With Halloween fittingly being the best time of year to spot spooky spiders, Surrey residents are some of the best-able people in the country to see them.

Spiders become more visible in autumn because of the dew on their webs in the morning and the dropping temperature makes mate-seeking males more active.

Surrey Wildlife Trust’s living landscapes manager Mike Waite said: “Surrey is a really important county for spiders, with more than 400 species recorded, and we believe that some rare species of spider can now only be found here in the county.

“It’s not the best news for the county’s arachnophobes perhaps, but spiders are undoubtedly fascinating creatures.”

The Trust has put together a list of the top five species to look out for in Surrey, with short descriptions.

• Wasp Spider – striking yellow and black striped spider with a large body. The female has a horrible habit of eating her mate.

• Raft Spider – large striped spider that can walk on water, dive and even swim. A voracious hunter, it may eat tadpoles and bite if handled.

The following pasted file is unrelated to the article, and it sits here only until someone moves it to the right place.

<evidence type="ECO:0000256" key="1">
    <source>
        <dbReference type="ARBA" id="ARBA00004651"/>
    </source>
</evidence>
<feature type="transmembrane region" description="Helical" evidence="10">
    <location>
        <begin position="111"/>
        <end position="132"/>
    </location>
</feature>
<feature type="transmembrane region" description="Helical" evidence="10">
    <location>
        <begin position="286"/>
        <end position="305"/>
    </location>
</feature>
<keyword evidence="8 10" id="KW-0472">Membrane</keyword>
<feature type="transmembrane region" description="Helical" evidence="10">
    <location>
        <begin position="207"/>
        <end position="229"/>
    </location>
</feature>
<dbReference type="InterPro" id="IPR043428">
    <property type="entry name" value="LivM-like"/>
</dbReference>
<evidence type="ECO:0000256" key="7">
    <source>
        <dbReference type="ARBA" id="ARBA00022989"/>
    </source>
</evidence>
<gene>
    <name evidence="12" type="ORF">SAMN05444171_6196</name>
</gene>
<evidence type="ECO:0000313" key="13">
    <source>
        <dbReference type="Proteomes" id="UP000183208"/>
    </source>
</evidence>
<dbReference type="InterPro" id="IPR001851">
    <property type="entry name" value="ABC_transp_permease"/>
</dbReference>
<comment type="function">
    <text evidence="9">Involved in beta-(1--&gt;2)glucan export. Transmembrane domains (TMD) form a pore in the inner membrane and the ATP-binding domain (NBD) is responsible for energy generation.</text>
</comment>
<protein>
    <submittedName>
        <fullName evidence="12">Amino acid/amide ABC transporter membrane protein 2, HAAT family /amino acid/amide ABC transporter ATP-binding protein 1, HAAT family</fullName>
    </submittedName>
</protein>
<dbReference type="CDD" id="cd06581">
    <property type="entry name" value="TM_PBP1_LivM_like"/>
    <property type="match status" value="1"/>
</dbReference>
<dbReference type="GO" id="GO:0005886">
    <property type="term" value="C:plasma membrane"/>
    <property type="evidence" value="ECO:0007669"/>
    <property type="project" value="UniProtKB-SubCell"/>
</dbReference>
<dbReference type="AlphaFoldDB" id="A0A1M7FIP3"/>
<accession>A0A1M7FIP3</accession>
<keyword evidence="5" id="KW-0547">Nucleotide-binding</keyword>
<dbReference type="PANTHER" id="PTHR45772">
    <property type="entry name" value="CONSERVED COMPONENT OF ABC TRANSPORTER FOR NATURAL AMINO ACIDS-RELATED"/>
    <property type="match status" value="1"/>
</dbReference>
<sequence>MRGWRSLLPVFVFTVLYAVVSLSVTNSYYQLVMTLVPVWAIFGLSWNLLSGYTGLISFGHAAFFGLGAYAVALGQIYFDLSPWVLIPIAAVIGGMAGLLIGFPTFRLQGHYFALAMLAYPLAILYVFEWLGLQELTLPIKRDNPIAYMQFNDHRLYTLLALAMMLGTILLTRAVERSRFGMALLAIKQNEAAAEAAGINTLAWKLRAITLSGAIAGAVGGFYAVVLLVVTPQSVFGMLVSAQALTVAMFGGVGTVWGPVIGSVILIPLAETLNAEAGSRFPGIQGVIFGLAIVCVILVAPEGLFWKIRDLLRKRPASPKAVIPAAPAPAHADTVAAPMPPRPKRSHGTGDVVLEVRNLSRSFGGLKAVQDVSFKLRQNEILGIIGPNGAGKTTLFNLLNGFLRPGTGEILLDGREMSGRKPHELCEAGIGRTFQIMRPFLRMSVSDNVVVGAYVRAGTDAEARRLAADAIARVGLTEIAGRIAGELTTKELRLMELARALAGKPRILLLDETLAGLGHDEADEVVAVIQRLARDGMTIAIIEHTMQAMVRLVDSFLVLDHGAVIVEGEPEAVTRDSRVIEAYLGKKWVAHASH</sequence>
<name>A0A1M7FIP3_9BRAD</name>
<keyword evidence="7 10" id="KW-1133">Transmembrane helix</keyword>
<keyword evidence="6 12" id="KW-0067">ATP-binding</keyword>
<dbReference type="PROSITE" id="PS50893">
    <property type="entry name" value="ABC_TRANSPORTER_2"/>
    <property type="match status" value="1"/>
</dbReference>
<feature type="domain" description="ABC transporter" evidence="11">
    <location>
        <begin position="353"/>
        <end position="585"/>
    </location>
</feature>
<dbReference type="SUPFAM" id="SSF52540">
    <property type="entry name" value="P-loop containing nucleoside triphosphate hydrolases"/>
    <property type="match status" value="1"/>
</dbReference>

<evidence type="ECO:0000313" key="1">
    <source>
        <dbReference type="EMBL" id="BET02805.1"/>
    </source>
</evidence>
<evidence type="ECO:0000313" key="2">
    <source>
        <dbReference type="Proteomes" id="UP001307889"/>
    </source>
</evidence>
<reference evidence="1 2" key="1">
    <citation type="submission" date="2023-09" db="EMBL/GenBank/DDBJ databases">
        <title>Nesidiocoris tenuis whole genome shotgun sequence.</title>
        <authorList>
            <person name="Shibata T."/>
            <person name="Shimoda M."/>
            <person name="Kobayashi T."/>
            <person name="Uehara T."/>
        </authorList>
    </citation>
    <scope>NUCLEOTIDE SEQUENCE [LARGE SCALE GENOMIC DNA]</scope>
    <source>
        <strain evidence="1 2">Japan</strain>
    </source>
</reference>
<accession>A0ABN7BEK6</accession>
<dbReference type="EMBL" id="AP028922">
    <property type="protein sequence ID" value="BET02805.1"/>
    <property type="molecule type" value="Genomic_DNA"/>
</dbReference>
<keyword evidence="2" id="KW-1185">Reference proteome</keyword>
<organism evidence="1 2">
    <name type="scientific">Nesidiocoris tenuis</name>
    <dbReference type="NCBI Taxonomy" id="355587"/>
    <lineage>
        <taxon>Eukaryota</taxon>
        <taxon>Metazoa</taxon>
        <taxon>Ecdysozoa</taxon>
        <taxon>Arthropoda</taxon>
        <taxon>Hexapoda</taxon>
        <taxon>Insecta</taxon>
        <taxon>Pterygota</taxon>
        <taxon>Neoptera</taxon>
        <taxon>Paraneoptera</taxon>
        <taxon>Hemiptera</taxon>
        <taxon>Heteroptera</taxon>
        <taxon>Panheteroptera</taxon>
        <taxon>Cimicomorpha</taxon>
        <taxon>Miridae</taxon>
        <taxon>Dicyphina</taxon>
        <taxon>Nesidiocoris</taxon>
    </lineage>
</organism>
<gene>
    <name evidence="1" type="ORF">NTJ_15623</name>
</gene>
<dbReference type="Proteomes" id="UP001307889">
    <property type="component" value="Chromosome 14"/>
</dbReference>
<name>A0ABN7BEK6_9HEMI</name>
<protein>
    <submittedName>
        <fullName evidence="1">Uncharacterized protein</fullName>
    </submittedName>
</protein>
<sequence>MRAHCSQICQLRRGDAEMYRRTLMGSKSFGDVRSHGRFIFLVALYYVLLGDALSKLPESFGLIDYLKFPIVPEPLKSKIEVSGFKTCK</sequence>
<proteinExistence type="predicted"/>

• Gorilla Jumper – scary-looking, hairy, black jumping spider, with all-round vision. Found on damp heaths. Don’t be alarmed – it’s pretty small!

• Wolf Spider - hunts on the ground, chasing down its prey and leaping on it, just like a wolf. The female carries young on her back after they’ve hatched.

• Triangle Spider – this rare spider is named after its unusual triangular shaped web.

Woodlands and unkempt grasslands are the best hunting grounds for hopeful spider spotters, and the Trust also hopes people will help spiders and other critters by building "bug hotels" in their gardens out of sticks and dry leaves.